Had I not allowed Pearl to keep her horns she surely would have been dead before I was able to run and reach her during the dog attack. The knocking of horns is part of goat play and although two Billy goats can fight and harm each other with their horns, few people keep more than one mature Billy – and they will find a way to fight even if their horns were removed. I allow our toddler and preschool grandchildren to tend to the goats and have never had a single injury to a goat or human that was caused by horns.
Goats are best kept with other goats, but there are safe farm animals with which your pet goats can also happily commune. Miniature donkeys and goats can become besties in minutes. The little donkeys also provide protection from predators – they love to kick the stuffing out of coyotes, a prime goat predator. Goats can also commonly cohabitate with sheep, horses, and sometimes even cattle.
The goats should have a safe place to go at night. A shelter as simple as a dog house will work fine for miniature goats, but predators are lurking about such a set up will not protect them. At night our goats follow me into a stall for evening snack (timed treats are a great training tool) and they are locked up for the night. A double layer or hardware cloth (rabbit pen wire) covers the top and sides of the horse stall to protect the goats from mountain lions, bobcats, and the kids from smaller predators like hawks and mink.
The fencing around any goat pen you create or a property border when free ranging goats should stand 32 inches tall if keeping miniature breeds or 47 inches tall when standard size goats are kept as pets. Goats are notorious escape artists. Using hog panels or cattle panels reinforced with locust posts and electric fencing to prevent your goats from escaping. Goats WILL climb a chain-link fence.
Can Goats Be Kept As House Pets?
Keeping even a miniature goat breed like a Nigerian dwarf or Pygmy goat as an indoor pet is simply not a good idea. While some folks have successfully potty trained baby goats, they will feel too confined in such an unnatural environment and ultimately wreak havoc on everything they can either chew or climb.
It is not unusual for baby goats to come indoors temporarily if they need bottle fed, were born weak or sick, or because of intense inclement weather – or the death of their momma. But, goats that are kept as pets really should live outside, for both their sake and your own.
Can Goats And Dogs Be Kept Together?
That being said (well … typed) I have allowed some members of my goat herd to hang out in the house for small amounts of time when they wander in with a dog or come to the back door demanding my attention and their nightly snack.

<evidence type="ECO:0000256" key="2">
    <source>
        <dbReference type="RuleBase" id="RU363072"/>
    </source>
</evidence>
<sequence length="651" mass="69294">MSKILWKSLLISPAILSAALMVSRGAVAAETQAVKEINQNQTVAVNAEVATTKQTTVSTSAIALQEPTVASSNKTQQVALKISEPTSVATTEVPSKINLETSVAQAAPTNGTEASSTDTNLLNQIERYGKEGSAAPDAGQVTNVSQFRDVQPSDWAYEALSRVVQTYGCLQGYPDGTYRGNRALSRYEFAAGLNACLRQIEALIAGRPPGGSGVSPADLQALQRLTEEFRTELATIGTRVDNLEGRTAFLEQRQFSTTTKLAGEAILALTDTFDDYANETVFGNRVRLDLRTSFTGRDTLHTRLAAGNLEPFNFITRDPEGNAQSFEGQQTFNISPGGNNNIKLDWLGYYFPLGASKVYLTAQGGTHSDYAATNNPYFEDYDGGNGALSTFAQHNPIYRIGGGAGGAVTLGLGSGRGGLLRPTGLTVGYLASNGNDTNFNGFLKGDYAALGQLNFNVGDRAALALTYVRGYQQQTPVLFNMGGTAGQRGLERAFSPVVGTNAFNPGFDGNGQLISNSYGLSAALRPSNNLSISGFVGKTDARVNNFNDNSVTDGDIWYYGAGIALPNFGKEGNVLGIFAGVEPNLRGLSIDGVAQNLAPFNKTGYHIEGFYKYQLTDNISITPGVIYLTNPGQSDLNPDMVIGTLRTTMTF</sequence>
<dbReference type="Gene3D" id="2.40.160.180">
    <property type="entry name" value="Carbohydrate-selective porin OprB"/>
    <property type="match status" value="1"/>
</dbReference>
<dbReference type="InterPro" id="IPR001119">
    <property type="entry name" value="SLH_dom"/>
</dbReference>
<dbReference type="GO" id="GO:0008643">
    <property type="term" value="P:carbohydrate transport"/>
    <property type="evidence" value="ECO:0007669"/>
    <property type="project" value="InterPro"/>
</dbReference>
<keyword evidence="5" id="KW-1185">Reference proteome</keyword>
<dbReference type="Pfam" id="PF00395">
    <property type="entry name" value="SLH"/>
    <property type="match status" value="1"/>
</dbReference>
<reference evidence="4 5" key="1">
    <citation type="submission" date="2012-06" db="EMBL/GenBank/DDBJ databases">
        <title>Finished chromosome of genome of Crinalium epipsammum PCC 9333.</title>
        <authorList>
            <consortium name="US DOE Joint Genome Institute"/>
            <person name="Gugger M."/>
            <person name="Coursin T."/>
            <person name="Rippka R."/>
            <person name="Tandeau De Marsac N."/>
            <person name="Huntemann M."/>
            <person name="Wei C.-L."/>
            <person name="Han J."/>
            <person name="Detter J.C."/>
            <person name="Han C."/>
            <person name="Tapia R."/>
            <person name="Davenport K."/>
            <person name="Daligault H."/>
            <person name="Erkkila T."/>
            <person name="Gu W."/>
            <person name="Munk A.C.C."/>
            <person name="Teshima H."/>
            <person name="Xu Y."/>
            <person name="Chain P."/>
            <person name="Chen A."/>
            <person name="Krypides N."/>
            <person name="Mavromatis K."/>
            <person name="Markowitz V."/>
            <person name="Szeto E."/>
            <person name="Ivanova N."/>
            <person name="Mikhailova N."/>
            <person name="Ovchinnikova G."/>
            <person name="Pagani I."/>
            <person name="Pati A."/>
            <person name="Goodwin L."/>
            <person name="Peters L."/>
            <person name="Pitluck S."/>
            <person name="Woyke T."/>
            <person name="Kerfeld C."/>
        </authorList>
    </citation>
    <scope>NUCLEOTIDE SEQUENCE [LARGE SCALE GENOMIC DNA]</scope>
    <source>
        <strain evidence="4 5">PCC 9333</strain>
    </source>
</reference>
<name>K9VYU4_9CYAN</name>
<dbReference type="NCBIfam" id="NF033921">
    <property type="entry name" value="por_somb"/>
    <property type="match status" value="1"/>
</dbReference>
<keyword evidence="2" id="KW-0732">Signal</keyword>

My first nanny goat Pearl, was a Nigerian dwarf and Pygmy goat cross breed. She was our only goat for a few weeks. Being intensely herd animals, she and my Blue Heeler, Jovie, became the best of friends. They roamed everywhere together as Pearl followed me around like the most loyal dog. Sometimes both Jovie and Pearl slept under the table at my feet while I wrote.
These best friends forever relationship ended as soon as Not Negan – Pearl’s Billy goat mate arrived on our survival homestead. Pearl is one of those fickle girls that ditches their girlfriends when a cute “boy” arrives on the scene. While goats and some (emphasis on the word ‘some’) dogs to get along, goats will prefer their own kind or other medium-sized livestock as companions. If kept the majority of the time indoors and sharing space with a dog, bad behavior and in some cases, tragedy will strike.
Pearl was the victim of a dog attack over a year ago – the predator was not Jovie. Many folks recommended I put her down, but using my herbal care techniques and giving her regular shots of penicillin, Pearl pulled through – she one ear and the use of only three legs.
You would be shocked at how fast Pearl can get around on her three good legs. She can still use the fourth leg to help adjust her body to climb up on a tree to munch leaves and when kneeling.
She is still the leader of the growing goat herd and has had three more kiddings since the attack. Pearl was nursing her first kid when she attacked. Thankfully her kid, Rooster, was nearly weaned but we still had to deal with supplementing her milk.
When you decide to keep goats as pets, you will need to adapt your home to them and not the other way around. If you have dogs that run loose and are not established livestock guardian dogs, the canines could pose a deadly threat to your beloved goats.
See the related post below: